How could this brother be amongst us pawing his white girlfriend and go unpunished? He was immune to ridicule because he was a part of the clique, the in crowd, and a multi-talented athlete. He was a star on the wrestling team and the football team.
Not only was he worshiped but he was also feared because he was the biggest black athlete in the school. Nevertheless, he went beyond mere friendship with whites to the point of intimacy, a feat I had never attempted yet I was an outcast all the same. The white principal that was stabbed with a fork took early retirement and was replaced with a black principal that systematically expelled the remainder of the black male students that were involved in the riot, as well as further darkening the spirit of the remainder of the black student body with an iron fist.
Incidentally, the black principal reminds me of what Bull Connor and the Birmingham police did during the Birmingham riots. The K-9 unit had a big black German Shepard--it's name was Nigger. Whenever they would go after a crowd of teenage black protesters, they would unleash the big black German Shepard, saying, "Go git em,' Nigger!!"
I encountered the same type of reverse discrimination in college where I was insatiably active as a chairperson in the collegiate chapter of the NAACP and the African American Association. The same black students that ostracized me for not being black enough were the same students that evaded the responsibility of being consciously involved with the African American Association and the NAACP, the only two black organizations on campus that worked tirelessly in solving issues regarding how black students are treated on campus academically and socially, and providing black oriented entertainment and speakers for the black student body.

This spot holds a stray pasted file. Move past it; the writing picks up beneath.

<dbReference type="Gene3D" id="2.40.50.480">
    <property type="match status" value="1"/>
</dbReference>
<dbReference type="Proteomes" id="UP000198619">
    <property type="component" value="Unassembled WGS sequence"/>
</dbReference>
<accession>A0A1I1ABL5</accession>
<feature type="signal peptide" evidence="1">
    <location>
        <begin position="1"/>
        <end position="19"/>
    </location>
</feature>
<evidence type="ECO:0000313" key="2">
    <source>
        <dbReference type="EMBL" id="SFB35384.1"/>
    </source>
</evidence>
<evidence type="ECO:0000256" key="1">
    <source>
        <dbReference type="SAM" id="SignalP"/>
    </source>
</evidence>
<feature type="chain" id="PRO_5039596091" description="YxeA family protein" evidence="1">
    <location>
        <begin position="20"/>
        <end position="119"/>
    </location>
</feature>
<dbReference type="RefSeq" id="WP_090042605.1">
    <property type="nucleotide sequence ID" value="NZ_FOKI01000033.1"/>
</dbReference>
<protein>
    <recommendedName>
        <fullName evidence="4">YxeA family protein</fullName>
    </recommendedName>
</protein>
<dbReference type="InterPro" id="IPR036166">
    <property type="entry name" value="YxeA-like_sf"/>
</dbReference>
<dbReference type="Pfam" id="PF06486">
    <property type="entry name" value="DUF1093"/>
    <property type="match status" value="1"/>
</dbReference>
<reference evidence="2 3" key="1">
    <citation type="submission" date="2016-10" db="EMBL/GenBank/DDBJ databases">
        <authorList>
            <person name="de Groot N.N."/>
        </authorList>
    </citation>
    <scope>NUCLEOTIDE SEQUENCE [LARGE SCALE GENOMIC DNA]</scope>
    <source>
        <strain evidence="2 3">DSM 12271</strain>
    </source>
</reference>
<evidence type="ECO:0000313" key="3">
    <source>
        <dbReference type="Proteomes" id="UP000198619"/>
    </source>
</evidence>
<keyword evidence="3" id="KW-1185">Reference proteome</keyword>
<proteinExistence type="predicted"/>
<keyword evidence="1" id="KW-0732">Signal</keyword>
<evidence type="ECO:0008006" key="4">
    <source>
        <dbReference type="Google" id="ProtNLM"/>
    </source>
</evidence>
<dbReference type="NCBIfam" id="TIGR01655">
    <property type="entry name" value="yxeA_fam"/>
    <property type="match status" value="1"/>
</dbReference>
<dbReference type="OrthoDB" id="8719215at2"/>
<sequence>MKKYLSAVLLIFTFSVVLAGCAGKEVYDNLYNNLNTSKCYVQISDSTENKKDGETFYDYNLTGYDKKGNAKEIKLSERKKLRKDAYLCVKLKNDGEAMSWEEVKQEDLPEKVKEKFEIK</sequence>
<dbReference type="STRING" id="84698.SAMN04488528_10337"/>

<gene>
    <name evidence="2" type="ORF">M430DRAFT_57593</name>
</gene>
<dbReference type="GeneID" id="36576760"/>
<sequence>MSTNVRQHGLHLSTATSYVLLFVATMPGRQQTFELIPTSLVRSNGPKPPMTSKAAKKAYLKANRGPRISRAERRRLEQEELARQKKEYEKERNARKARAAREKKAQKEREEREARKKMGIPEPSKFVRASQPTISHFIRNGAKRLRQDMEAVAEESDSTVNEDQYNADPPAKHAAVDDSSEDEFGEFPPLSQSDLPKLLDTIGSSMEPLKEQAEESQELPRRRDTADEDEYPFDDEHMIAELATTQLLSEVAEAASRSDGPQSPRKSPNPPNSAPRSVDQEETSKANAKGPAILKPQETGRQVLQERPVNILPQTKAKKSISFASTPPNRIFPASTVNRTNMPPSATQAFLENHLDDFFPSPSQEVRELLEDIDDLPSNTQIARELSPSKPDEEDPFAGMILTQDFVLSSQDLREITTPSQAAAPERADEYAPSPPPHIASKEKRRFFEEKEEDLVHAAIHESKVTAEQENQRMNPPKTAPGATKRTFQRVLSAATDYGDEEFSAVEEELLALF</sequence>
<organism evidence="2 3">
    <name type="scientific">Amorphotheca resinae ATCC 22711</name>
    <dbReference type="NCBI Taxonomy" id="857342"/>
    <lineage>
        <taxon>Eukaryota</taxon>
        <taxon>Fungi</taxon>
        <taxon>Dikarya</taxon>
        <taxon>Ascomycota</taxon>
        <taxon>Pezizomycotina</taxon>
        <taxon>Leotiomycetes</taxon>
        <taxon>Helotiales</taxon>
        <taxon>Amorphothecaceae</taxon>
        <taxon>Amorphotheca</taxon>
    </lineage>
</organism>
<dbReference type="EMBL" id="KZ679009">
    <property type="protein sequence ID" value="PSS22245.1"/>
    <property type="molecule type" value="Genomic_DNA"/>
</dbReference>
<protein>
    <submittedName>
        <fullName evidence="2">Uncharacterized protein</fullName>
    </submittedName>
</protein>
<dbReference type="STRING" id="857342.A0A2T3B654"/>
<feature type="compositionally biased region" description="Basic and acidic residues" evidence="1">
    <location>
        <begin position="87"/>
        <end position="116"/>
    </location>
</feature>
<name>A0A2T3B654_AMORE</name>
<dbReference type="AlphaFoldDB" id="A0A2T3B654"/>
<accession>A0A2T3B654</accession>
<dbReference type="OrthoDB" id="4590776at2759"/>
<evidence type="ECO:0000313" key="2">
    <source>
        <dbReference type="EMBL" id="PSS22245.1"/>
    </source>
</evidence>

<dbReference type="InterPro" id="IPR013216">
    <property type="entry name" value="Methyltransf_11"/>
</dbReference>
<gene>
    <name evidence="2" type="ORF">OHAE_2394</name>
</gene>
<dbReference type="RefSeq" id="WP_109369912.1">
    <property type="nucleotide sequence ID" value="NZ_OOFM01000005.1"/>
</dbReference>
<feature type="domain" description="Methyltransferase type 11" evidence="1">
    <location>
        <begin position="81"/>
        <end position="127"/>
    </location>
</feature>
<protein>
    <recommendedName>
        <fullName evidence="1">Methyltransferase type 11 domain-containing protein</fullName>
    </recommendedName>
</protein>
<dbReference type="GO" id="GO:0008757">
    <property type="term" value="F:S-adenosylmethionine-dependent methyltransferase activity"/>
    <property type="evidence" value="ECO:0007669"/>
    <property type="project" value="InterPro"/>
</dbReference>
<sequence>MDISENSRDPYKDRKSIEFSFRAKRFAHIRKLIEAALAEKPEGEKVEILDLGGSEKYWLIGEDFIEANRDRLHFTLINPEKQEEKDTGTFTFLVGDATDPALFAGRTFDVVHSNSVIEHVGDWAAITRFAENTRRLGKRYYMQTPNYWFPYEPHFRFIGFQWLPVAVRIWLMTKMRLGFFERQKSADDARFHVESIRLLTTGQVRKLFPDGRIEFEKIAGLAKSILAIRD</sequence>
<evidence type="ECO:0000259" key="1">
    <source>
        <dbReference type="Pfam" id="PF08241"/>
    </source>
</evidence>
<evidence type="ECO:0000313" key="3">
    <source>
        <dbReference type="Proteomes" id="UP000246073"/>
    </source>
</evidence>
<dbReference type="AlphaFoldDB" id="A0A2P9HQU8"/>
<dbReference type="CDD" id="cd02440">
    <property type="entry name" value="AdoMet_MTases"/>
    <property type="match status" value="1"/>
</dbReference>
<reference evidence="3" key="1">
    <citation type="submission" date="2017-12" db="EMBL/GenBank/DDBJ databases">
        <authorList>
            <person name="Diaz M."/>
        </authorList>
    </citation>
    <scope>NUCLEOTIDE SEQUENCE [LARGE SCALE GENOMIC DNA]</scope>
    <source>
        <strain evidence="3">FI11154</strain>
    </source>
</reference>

Many of these students that were members of the NAACP and the AAA, many that considered themselves to be ˜black,' never participated in the meetings that needed to be held to plan the logistics of each organization's endeavors to improve black college life, unless the AAA or NAACP was holding a block party (FREE PIZZA!) or sponsoring a concert for acts like Queen Latifah or Biggie Smalls.
The greeks on campus fell all over themselves, trying to make sure their frat or sorority letters were on our organizational t-shirts that I designed but they never showed up to our meetings or supported any of our functions.
Various students, that weren't members of the AAA or NAACP, didn't mind showing up to our doorstep to gripe and complain about discrimination experienced by certain professors, particularly, in the English department, which I personally rectified through a meeting with the President of the University.
Some of the members of the NAACP and AAA griped and complained about not having enough entertainment but when the footwork was needed to advertise for a Biggy Smalls concert, the turnout was so meek because we didn't have enough manpower to get enough flyers out, there wasn't enough money to pay Biggie and he, in turn, beat down the promotor of the show. This discussion, a mere glimpse into my life as a young black man, is a response to a review written by, Dutch Martin, on John McWhorter's book, "Losing the Race."